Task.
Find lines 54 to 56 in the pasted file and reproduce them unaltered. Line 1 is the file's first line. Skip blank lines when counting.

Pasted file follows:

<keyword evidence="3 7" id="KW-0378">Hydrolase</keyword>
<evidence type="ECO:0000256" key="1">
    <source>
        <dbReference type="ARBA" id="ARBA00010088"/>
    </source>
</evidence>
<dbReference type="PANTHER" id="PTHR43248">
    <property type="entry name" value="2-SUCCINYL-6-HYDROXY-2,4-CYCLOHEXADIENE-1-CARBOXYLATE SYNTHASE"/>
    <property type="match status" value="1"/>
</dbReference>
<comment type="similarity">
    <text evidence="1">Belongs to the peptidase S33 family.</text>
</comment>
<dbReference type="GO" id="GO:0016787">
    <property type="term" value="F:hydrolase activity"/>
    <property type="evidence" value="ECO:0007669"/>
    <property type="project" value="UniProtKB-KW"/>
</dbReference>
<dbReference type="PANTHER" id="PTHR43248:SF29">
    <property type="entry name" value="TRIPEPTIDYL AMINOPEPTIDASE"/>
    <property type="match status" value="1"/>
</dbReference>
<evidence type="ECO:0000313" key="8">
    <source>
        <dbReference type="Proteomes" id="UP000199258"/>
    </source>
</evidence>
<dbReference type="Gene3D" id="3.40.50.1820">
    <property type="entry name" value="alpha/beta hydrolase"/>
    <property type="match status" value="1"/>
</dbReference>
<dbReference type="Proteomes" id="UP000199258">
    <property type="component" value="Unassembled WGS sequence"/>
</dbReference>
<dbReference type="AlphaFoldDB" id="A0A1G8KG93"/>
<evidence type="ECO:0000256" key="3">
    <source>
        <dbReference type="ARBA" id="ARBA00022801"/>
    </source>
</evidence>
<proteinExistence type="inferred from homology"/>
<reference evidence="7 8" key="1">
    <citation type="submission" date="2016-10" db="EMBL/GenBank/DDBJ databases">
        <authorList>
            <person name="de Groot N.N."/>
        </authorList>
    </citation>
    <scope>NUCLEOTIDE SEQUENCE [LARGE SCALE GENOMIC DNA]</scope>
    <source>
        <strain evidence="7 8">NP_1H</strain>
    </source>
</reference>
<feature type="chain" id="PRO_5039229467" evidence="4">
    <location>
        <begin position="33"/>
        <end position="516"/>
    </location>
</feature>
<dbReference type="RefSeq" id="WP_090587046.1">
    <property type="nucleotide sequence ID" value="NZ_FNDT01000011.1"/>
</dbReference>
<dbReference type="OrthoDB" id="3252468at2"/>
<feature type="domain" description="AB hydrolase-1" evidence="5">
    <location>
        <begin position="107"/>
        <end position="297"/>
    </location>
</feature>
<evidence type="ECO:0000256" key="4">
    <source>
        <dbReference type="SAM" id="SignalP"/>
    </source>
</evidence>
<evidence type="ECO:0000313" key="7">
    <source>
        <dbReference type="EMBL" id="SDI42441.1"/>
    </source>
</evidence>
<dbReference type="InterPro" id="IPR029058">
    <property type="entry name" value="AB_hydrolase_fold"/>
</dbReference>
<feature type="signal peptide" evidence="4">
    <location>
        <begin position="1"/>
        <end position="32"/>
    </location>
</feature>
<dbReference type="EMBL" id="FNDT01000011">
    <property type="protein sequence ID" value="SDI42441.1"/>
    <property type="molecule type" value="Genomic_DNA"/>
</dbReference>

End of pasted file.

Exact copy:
    <location>
        <begin position="33"/>
        <end position="516"/>